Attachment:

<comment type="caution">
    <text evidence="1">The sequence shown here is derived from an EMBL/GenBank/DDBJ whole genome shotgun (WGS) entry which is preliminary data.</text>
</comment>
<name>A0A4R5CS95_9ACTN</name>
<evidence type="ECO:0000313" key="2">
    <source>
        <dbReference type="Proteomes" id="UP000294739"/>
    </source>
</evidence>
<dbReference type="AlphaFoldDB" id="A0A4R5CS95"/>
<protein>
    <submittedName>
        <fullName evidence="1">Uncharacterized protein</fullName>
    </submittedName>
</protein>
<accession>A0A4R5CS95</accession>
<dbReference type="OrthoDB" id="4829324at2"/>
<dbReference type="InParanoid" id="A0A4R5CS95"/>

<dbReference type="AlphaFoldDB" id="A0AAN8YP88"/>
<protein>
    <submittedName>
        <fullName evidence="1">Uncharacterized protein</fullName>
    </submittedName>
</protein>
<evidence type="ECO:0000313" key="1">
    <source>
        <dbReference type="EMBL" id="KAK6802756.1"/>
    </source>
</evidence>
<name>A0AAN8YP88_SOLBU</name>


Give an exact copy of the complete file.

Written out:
<comment type="caution">
    <text evidence="1">The sequence shown here is derived from an EMBL/GenBank/DDBJ whole genome shotgun (WGS) entry which is preliminary data.</text>
</comment>
<name>A0A4R5CS95_9ACTN</name>
<evidence type="ECO:0000313" key="2">
    <source>
        <dbReference type="Proteomes" id="UP000294739"/>
    </source>
</evidence>
<dbReference type="AlphaFoldDB" id="A0A4R5CS95"/>
<protein>
    <submittedName>
        <fullName evidence="1">Uncharacterized protein</fullName>
    </submittedName>
</protein>
<accession>A0A4R5CS95</accession>
<dbReference type="OrthoDB" id="4829324at2"/>
<dbReference type="InParanoid" id="A0A4R5CS95"/>

<dbReference type="AlphaFoldDB" id="A0AAN8YP88"/>
<protein>
    <submittedName>
        <fullName evidence="1">Uncharacterized protein</fullName>
    </submittedName>
</protein>
<evidence type="ECO:0000313" key="1">
    <source>
        <dbReference type="EMBL" id="KAK6802756.1"/>
    </source>
</evidence>
<name>A0AAN8YP88_SOLBU</name>